Testing times in Teeline

Hello hello!

Happy news – my laptop has returned, and I now have a working left-click button (it’s only taken two years to get it fixed) and the ‘1’ key has been reattached (well, they replaced the entire keyboard actually), so I’m now fully connected to the internet again! Obviously I had the desktop computer and I’m pretty much attached to my Blackberry, but you know… a laptop is just top stuff in this day and age. What? I don’t know.

I’ve had a brilliant response to my last two pieces, about BeautifulPeople.com and the wonderful Hexus. I really love the Stats page of WordPress – it’s extremely useful being able to analyse what people are searching to find this blog, and where they are, and what they’re clicking on. One thing I’d love would be if the information was collated for each individual, so it would show, for example, that one specific visitor from the USA googled ‘Teeline alphabet’ to find my blog, clicked on X link, and looked at pages Y and Z. I’m really interested in SEO techniques; it’s a cool way of finding out how people think and what it is sending people to the site, and what they do when they get here.

I digress. What I wanted to say is that the BeautifulPeople.com piece did well in the UK, and the Hexus piece has brought in lots of traffic from all over Europe, including places I’ve never had hits from before, like Serbia and Hungary. That’s really cool.

The title of this post relates to the fact we had our first shot at a shorthand exam today, at the 60wpm speed. It went surprisingly well, and I’m praying I’ve done well so that I don’t have to retake. Although we are running ahead of schedule in shorthand, so it’s not a major issue if it didn’t go as well as planned. The exam has boosted my confidence a little bit though. I think a lot of shorthand is based on psychology: if you think you can do it, you’ll probably manage it. I’ve been stuck in a real rut lately, where time and time again I’ve ALMOST got a whole passage down, but missed half a sentence in a blind panic, and it’s been eroding my confidence in my ability slowly but surely. The truth is, shorthand IS a real challenge, and our group have done amazingly well to be at this stage after not even eight weeks of training.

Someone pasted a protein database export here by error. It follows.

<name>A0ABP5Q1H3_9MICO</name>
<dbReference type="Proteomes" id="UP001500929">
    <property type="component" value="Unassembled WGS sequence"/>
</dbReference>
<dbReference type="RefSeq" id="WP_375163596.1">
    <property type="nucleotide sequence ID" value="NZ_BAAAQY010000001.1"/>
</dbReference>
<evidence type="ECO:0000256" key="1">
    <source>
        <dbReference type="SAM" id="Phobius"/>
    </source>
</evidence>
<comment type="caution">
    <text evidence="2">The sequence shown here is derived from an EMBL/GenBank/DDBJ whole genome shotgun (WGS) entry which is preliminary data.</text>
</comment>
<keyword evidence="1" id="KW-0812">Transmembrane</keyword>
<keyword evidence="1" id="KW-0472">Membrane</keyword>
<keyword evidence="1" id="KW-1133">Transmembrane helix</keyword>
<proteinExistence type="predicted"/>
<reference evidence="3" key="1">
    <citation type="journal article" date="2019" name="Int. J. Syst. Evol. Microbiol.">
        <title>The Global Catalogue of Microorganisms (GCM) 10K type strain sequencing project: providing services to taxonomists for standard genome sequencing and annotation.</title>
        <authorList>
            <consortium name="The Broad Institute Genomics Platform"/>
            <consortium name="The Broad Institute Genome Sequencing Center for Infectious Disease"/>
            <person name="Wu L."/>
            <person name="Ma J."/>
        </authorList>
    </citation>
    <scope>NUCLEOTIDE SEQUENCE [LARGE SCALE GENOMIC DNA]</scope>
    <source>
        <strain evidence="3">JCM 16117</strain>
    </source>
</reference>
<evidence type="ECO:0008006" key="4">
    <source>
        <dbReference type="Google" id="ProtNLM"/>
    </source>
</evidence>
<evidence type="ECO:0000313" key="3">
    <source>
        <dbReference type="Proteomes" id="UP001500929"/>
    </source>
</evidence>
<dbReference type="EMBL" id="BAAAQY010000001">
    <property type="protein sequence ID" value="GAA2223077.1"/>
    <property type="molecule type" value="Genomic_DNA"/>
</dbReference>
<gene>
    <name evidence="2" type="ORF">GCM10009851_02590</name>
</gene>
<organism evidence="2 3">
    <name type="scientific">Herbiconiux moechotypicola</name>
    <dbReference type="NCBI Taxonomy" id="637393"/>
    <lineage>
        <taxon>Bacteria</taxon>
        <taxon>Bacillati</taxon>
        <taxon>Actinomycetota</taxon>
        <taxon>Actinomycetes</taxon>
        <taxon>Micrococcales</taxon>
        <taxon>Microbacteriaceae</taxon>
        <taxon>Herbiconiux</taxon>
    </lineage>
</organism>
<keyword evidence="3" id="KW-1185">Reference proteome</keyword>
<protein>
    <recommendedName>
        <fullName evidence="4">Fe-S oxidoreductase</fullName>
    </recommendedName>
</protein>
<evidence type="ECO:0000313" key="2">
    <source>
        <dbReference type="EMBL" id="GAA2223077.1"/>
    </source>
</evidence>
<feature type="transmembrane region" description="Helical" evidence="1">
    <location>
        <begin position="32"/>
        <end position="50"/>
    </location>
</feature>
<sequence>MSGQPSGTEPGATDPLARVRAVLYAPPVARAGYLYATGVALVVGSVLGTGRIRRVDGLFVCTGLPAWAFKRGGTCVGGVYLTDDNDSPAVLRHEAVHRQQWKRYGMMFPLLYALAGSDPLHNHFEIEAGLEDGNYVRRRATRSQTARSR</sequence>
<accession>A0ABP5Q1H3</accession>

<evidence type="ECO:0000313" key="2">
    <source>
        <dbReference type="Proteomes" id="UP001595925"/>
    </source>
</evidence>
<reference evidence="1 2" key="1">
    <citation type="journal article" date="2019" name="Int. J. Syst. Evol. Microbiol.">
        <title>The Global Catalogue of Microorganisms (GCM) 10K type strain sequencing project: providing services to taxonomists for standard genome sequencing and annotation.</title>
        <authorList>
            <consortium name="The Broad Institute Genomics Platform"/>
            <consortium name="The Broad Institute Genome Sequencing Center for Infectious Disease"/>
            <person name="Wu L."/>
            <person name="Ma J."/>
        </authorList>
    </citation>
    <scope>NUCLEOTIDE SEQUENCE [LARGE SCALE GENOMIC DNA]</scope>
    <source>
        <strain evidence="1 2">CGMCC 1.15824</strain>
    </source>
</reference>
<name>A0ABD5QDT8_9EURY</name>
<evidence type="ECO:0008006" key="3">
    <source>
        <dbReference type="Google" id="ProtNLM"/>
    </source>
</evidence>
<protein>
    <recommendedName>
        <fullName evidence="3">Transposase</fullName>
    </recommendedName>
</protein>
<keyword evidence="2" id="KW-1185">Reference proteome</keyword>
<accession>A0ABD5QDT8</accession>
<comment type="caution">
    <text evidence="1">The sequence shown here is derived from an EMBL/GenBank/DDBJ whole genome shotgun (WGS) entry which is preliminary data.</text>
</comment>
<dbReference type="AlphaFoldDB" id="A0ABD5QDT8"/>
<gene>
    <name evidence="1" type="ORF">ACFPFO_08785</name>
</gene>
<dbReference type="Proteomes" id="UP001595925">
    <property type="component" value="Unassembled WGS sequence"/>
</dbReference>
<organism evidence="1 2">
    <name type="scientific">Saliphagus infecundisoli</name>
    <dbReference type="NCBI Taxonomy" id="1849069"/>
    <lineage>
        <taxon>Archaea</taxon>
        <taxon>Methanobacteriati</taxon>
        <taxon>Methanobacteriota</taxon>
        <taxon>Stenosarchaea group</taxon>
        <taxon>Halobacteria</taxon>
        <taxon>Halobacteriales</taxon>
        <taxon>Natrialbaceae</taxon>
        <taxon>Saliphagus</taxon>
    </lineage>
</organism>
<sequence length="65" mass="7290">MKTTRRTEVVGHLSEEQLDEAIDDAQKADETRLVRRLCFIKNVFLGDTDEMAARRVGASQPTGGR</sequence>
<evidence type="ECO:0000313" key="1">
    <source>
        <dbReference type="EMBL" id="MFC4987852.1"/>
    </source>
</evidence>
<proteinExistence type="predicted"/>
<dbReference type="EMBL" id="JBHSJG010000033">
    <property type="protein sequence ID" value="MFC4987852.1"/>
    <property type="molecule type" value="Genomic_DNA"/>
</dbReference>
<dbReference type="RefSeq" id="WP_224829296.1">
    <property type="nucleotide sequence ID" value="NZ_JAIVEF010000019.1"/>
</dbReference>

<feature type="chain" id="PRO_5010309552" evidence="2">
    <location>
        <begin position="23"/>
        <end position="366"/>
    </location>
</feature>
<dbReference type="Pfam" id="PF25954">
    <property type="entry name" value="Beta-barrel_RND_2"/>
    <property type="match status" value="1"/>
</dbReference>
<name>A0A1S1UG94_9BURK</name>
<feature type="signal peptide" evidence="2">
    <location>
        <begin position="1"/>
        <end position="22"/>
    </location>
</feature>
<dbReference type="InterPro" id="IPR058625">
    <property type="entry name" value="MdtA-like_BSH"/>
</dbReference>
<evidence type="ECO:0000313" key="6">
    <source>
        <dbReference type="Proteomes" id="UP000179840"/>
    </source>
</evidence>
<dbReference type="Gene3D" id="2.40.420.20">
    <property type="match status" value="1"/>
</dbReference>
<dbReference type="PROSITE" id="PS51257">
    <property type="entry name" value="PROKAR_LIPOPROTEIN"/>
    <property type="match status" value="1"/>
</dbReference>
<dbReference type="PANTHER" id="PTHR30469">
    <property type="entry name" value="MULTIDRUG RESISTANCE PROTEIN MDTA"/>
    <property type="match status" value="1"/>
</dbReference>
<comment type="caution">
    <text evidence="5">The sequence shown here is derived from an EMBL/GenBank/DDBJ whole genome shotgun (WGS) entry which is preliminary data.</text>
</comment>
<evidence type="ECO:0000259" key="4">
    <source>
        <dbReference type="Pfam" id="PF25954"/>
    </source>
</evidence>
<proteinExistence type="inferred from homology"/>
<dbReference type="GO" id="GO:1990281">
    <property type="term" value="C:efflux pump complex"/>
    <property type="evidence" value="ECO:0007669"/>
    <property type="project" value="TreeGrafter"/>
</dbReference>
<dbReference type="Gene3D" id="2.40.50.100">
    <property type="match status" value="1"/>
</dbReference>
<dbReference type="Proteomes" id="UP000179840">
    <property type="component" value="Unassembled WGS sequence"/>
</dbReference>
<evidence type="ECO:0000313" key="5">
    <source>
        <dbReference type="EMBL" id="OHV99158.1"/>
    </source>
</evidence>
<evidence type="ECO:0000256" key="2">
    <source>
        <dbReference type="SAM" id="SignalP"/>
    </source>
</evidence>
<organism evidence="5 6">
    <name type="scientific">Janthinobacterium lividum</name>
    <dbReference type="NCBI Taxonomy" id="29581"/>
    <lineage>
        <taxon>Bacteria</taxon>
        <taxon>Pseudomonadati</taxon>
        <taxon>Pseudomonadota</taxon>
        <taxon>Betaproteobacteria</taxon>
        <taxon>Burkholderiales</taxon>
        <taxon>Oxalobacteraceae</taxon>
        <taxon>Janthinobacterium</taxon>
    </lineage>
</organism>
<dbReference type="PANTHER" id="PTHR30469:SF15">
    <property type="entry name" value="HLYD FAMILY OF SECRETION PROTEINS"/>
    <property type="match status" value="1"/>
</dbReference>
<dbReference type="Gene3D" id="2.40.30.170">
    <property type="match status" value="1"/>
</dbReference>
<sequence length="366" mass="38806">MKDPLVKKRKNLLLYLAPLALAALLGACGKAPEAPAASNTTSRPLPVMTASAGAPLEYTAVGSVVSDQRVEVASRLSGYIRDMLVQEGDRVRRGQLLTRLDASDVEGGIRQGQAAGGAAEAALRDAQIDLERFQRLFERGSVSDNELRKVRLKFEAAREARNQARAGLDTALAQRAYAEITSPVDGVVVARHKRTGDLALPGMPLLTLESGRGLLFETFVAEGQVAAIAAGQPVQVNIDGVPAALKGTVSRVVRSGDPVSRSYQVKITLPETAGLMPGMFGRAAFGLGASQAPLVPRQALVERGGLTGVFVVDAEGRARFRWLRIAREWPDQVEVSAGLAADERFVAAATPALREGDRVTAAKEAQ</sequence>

We also had a visit from feature writer John Jenkins today. We got to do one of my absolute favourite types of writing, namely a travel journalism article, and he gave us some interesting things to think about when writing features. He said we should let every holiday pay for itself, as we should be able to sell a feature we write about our trips two or three times to various publications. I have a few features I’ve already written that I’d like to pitch to some magazines, and I’m going to write a feature that popped up in my head forever ago and see if anyone would like it.

Anyway, now I’m all fired up, I’d better get back to some shorthand before I start having another hysterical breakdown over all my (infinite) shorthand shortcomings. Also, is it normal, fellow Teeliners, to see outlines ALL the time? Everything I write in longhand is now automatically accompanied by its shorthand equivalent. This whole post has been flanked with symbols overlapping the longhand. Even this. And this.



2 Comments Add yours

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